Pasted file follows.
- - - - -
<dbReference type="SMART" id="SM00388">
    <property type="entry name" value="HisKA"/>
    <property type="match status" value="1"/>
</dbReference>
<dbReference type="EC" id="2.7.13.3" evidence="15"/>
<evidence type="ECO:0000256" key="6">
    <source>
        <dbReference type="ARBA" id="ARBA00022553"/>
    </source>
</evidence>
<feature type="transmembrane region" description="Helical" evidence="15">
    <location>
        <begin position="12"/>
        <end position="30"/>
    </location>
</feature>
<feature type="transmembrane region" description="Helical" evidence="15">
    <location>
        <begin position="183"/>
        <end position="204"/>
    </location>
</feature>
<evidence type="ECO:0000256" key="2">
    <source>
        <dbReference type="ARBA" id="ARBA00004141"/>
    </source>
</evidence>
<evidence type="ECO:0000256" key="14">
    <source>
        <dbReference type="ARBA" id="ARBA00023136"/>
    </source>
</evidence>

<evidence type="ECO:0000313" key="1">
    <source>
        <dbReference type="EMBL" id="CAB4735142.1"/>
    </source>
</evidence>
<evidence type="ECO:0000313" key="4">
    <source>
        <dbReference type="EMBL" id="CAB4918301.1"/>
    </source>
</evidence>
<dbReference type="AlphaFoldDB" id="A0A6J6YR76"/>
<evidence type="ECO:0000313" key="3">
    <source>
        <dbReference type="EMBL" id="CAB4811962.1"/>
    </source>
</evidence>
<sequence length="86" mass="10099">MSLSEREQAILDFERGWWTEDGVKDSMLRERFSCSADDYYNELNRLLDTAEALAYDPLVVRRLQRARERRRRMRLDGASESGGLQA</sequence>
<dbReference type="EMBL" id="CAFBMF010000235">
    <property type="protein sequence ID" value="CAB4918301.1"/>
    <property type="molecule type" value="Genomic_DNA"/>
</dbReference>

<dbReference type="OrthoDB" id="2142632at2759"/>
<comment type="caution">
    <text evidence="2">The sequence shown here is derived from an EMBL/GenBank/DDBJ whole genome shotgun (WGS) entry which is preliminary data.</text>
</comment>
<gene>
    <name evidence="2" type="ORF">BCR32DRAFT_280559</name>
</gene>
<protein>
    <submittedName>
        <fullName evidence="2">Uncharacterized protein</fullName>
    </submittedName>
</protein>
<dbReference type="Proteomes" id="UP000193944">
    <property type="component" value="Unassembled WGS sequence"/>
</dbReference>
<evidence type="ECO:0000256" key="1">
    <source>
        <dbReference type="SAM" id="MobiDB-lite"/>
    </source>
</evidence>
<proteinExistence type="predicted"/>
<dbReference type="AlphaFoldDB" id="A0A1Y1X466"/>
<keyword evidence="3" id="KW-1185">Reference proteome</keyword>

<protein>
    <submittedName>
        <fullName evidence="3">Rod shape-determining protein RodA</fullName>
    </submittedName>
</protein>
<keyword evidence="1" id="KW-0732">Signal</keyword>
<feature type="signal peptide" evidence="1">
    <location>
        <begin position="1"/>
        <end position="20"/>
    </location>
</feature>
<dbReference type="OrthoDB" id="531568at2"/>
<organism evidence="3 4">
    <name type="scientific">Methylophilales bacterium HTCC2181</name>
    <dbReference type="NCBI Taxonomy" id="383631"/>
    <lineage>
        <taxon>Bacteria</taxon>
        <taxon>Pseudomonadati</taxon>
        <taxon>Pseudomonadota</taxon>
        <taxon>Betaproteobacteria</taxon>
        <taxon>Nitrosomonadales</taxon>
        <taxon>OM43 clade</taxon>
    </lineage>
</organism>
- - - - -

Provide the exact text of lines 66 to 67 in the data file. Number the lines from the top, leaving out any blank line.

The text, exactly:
<dbReference type="Proteomes" id="UP000193944">
    <property type="component" value="Unassembled WGS sequence"/>